Once inside of ADM, if you have a device linked, you should see it in the top left corner. It may take a few moments for Google to find your device, but don’t worry, this is normal.
The button in the center, Lock, is what you want, even if that seems like the exact opposite of what you want to press. This function also resets your password, which will help you unlock your screen long enough to transfer over any files you need.
Method 4: Vysor
Vysor is a piece of software that will work similarly to the first technique I mentioned above, but won’t require a HDMI cable. In fact, it won’t need a TV either, you just need to download Vysor, have a data cable ready, and a PC to plug your Android device into.
Warning: Older phones and tablets may have a difficult time using Vysor properly.
The first step, besides taking a look at Vysor’s website, is to download the software. Vysor is particularly easy to use over Google Chrome, so if you aren’t using that web browser for this, I suggest you switch to it for just a few moments.
Using a data cable, connect your Android device (while powered on) to your PC. You do not need ADB functionality for Vysor to detect your device, but without it you need to manually sync your connection.
You can do this by going to the Find Devices section in Vysor’s application.
Once your device is found, a new window will open that shows your Android screen as long as your device is connected. You can control everything with your PC and unlock it in as little as a few seconds.
Method 5: A Factory Reset
As much as I hate to say it, one way to get rid of touch screen bugs is to factory reset your device. This won’t work if your touch screen is completely dead, but just might fix the problem if a software issue is what’s causing your headache.
Do not attempt this if your touch screen is damaged beyond repair, only if your touch screen is bugged to the point of unresponsiveness.
We’re going to perform a factory reset over ADB, so please refer to our guide if you aren’t familiar with Android Debugging Bridge.
This is another ADB method, so USB Debugging needs to be enabled for everything to go as planned. If you’ve confirmed that USB Debugging isn’t enabled, please use a different method.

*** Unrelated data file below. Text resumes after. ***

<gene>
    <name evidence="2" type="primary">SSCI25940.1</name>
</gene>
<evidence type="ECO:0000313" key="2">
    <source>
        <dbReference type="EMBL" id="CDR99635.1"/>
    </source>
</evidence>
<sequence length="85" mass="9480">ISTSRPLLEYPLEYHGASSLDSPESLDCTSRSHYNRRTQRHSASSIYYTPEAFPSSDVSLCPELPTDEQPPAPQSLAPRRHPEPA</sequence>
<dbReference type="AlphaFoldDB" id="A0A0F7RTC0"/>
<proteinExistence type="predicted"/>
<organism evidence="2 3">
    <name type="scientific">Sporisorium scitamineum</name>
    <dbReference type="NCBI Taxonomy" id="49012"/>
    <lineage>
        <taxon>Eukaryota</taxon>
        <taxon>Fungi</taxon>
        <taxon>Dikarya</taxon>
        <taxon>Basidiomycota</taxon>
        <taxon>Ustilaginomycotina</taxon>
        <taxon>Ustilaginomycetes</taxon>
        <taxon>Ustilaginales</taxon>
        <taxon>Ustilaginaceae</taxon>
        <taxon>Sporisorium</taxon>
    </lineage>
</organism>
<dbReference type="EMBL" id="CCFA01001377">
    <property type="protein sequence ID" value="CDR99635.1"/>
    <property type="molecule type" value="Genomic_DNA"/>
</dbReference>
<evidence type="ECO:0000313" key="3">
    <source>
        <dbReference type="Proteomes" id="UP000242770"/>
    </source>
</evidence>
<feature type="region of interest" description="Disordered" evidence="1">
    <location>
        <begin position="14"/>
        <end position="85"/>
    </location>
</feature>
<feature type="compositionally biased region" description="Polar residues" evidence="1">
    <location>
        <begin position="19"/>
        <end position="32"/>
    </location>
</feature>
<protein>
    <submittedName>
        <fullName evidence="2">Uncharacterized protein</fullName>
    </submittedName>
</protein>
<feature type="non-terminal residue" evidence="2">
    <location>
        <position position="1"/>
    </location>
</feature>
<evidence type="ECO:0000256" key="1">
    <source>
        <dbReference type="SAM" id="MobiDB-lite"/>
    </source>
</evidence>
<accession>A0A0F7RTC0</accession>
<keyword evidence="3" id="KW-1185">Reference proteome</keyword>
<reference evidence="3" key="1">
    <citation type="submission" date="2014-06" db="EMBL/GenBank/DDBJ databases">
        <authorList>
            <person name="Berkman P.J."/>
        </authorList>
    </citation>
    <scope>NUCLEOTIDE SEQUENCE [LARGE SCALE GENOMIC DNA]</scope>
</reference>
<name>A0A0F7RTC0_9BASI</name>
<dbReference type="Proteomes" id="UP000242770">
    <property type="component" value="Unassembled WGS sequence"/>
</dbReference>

Let’s quickly confirm that you’ve set up ADB correctly. In your Platform Tools folder:
- Hit Shift + Right Click anywhere on screen in the folder
- Select Open command window here from the new menu
Make sure your Android device is connected to your PC via an appropriate data cable, and powered on. Then In the command window you’ve just opened, enter the command:
If ADB is set up correctly, you’ll see a number representing your connected device. If it isn’t correctly configured, you won’t see anything but a prompt to enter another command. If you’re unsure why you aren’t seeing the numbers, please refer to the guide again and retrace your steps.
These commands can differ depending on the recovery used, and even your current version of Android. There are at least two that I know of that will work on most devices, but use these commands at your own risk, as they could brick your phone instead of wiping it.
In your command window, enter the commands:
adb reboot bootloader
If these commands do not clear your phone of all data, close the current command window and then open a new one. Now try these commands instead:
This will definitely unlock your device, but will also get rid of any data you have stored as a last resort.
By far, I think the easiest way to unlock an Android device with a faulty touch screen is through OTG. USB OTG can be used for a multitude of different tasks and subjects, one of my favorite being expandable storage. If OTG isn’t your thing, there are still other ways to unlock your device again for free, touch screen or no touch screen.
Unfortunately, both ADB methods need USB Debugging enabled, and with a dead screen, that’s a tough order if you had it turned off. If you needed a better reason to own an OTG USB cable; I can’t think of a better one.
If you still can’t get to your files, or have any questions, please don’t hesitate to put them in the comments below to get an answer!